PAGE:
FCE researchers have found significant spatial differences in mangrove productivity; from riverine mangrove forests with productivity rates similar to tropical rain forests to low structure scrub mangroves that grow in nutrient-poor environments. Mangrove forests growth and survival are greatly influenced by the impacts and legacies of hurricanes, sea-level rise and human impacts along coastal areas.
- Key Findings
Mangrove forests in the Florida Everglades form an ecotone, which is a critical link between freshwater marshes and the marine environments of Florida Bay and the Gulf of Mexico. These forested wetlands provide shoreline protection against storms, "nurseries" for shrimp, fish, and crabs, as well as habitat for several endangered and threatened species such as the American crocodile.
Our researchers have made important contributions to our understanding of mangrove forest structure and productivity trends. We installed - and still operate - the first eddy covariance tower in a riverine tall mangrove forest in 2003 to measure the net ecosystem exchange of carbon dioxide between the mangrove forest and the atmosphere. Mangroves remove relatively large amounts (about 1000 g of carbon per m2 per year) of carbon dioxide from the atmosphere compared to other forest types, such as tropical rainforests. Temporal and spatial mangrove forest productivity and structure differences are largely controlled by large-scale disturbances, such as tropical cyclones, which can defoliate and kill mangrove trees. Recovery rates vary with the magnitude of disturbance, but can be accelerated by delivery of nutrients in water and soils from associated storm surge.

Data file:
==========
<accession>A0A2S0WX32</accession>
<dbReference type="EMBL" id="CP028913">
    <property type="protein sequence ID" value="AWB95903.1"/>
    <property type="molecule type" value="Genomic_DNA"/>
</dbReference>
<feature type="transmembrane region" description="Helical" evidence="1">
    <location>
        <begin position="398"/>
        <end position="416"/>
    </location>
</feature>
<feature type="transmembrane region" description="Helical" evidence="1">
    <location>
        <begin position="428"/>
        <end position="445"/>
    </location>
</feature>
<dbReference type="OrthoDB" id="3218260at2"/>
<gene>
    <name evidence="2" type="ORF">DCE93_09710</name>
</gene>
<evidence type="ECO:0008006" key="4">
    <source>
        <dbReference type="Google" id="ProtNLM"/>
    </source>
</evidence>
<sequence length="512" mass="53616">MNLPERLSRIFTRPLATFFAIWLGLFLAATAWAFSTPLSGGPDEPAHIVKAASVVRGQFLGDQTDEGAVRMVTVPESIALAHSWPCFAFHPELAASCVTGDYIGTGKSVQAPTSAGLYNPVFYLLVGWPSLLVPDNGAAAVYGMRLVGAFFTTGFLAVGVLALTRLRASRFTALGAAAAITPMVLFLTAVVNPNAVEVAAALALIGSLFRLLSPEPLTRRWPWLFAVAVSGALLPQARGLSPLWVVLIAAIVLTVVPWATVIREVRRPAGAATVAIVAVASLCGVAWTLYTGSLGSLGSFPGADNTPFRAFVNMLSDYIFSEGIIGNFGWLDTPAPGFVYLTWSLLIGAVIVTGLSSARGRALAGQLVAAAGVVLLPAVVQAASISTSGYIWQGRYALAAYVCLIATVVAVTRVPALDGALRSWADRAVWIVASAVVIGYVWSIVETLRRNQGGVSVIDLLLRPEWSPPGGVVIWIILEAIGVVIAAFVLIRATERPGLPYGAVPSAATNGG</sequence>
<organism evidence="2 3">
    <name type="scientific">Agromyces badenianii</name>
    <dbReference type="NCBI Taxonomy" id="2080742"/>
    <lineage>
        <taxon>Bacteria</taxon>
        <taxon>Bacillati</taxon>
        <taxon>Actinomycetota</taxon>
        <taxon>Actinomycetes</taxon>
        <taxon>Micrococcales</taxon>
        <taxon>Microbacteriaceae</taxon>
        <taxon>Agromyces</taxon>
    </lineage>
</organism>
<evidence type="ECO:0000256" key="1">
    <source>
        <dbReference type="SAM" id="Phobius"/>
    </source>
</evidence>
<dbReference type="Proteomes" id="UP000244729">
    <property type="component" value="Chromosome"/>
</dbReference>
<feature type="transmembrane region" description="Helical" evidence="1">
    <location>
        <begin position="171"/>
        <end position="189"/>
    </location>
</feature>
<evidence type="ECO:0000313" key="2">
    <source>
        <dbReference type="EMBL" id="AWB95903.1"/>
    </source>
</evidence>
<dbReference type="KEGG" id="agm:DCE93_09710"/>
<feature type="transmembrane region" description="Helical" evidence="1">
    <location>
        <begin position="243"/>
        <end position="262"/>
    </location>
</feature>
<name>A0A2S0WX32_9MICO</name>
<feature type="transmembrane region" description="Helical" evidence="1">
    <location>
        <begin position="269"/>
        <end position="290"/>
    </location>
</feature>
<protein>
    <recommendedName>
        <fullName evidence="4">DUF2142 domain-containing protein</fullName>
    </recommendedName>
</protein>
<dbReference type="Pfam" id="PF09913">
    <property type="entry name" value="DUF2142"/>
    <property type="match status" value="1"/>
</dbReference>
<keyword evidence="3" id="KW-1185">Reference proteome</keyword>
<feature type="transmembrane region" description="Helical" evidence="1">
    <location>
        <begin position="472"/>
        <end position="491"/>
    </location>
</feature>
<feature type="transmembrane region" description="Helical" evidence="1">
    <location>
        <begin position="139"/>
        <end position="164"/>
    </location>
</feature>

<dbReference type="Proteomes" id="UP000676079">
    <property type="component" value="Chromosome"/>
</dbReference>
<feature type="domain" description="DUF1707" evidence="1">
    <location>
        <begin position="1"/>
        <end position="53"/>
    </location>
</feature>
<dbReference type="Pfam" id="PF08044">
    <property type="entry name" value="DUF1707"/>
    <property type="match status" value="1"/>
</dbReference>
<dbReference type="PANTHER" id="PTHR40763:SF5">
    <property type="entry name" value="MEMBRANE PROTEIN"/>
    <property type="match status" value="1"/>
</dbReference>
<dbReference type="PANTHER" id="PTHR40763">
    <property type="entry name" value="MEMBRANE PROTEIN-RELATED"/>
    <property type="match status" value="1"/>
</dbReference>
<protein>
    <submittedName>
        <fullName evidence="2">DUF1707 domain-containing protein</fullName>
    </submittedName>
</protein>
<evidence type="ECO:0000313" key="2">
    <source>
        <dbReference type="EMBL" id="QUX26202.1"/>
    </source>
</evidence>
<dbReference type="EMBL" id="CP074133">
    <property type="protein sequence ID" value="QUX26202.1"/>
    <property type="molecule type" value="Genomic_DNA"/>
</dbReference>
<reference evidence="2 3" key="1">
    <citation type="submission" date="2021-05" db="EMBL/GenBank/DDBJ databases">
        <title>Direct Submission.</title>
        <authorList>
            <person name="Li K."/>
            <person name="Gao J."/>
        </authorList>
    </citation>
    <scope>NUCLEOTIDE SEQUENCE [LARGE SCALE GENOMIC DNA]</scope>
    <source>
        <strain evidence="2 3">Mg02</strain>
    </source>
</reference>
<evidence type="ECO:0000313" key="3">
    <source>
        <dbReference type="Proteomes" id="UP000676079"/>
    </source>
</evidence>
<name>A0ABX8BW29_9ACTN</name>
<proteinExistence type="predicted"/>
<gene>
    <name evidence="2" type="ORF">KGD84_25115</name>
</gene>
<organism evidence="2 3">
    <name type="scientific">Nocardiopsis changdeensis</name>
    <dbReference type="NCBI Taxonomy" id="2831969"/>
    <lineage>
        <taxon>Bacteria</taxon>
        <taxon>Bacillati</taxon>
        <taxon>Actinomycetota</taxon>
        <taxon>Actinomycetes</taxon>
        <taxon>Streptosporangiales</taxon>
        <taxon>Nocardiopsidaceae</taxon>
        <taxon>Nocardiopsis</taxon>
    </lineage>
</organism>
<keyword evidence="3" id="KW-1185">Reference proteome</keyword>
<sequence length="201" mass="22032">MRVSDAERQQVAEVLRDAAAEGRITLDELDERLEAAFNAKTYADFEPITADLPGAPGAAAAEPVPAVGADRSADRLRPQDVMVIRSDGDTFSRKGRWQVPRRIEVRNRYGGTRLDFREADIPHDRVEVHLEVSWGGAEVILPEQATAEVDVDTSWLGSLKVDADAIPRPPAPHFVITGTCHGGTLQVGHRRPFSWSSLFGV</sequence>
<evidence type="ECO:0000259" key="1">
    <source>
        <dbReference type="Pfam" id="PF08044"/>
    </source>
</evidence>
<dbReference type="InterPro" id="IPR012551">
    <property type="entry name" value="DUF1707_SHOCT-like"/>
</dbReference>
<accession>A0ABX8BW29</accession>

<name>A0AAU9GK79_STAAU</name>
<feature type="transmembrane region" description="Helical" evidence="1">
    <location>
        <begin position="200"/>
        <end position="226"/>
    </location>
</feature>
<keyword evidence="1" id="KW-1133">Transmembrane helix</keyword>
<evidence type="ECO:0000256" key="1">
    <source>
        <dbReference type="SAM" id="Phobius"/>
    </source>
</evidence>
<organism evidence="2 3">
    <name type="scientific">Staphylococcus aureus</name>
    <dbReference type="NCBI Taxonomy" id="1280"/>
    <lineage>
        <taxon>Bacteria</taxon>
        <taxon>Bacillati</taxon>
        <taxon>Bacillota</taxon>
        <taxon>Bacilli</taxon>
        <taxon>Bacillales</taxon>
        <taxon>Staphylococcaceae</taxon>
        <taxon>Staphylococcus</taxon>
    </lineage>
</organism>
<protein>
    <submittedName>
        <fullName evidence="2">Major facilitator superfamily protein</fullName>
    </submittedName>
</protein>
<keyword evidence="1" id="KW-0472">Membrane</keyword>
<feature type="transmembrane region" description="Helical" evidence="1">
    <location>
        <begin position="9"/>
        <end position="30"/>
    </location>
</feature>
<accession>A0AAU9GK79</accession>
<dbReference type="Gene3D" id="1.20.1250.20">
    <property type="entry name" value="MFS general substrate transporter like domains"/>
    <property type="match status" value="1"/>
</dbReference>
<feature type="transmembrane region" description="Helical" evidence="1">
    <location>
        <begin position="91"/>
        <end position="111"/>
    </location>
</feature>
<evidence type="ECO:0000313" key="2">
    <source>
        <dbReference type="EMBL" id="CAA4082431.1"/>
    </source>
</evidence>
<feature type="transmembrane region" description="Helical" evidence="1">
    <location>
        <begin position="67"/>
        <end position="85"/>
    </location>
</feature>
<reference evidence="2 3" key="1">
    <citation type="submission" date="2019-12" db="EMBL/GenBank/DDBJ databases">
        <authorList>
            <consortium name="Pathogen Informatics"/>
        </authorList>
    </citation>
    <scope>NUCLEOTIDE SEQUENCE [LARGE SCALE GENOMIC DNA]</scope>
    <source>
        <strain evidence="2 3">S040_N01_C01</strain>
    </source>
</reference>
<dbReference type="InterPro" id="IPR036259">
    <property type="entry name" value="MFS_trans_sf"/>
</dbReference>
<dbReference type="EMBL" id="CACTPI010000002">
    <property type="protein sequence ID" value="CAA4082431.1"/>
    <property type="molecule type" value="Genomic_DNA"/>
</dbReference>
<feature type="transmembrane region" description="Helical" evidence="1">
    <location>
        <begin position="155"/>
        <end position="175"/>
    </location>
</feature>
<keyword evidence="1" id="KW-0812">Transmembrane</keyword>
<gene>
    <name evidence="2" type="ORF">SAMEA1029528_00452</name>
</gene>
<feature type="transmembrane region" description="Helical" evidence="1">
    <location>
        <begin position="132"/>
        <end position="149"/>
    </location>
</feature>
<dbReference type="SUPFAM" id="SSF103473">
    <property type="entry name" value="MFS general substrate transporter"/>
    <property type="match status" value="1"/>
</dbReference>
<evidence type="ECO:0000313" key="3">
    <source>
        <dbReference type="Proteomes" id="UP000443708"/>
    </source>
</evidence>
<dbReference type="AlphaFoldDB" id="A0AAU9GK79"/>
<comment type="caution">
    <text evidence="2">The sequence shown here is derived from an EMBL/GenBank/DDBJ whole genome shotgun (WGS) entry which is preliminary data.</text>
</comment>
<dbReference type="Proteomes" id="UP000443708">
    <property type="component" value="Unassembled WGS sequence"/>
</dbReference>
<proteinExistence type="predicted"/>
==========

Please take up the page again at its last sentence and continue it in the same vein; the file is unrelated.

We also have a network of sediment elevation tables (SETs) that measure accretion and relative elevation rates in coastal wetlands. Results from these devices are used in predictive modeling efforts to project magnitudes and consequences of sea-level rise. Further, we are collaborating with the Luquillo and the Mexican LTER programs to establish a Caribbean Hurricane Research Network (CHURN) to facilitate cross-site, collaborative research on the ecological and socio-economic factors influencing hurricane impacts on the greater Caribbean coastal regions.
- ResultsSeasonal patterns in net ecosystem carbon exchange (NEE) for the mangrove forest located in the western Everglades. The NEE values were determined from flux tower measurements. The carbon content in leaf litter production is also shown. Despite their harsh habitat, mangroves remove from the atmosphere substantial amounts of carbon, with net assimilation exceeding 1000 grams of carbon per m^2 per year. We now know the environmental and physiological controls on mangrove ecosystems.
Credit: J. Barr, J. Fuentes, V. Engel, R. Rivera-Monroy, and E. Castañeda-Moya
- Related Publications
Barr, J.G., V. Engel, J.D. Fuentes, J.C. Zieman, T.L. O'Halloran, T.J. Smith, G. Anderson. 2010. Controls on mangrove forest-atmosphere carbon dioxide exchanges in western Everglades National Park. Journal of Geophysical Research 115: G02020.
Castaneda-Moya, E., R.R. Twilley, V.H. Rivera-Monroy, K. Zhang, S.E. Davis, M.S. Ross. 2010. Sediment and nutrient deposition associated with Hurricane Wilma in mangroves of the Florida Coastal Everglades. Estuaries and Coasts 33: 45-58.
Smith, T.J., G. Anderson, K. Balentine, G. Tiling, G.A. Ward, K. Whelan. 2009. Cumulative impacts of hurricanes on Florida mangrove ecosystems: Sediment deposition, storm surges and vegetation. Wetlands 29: 24-34.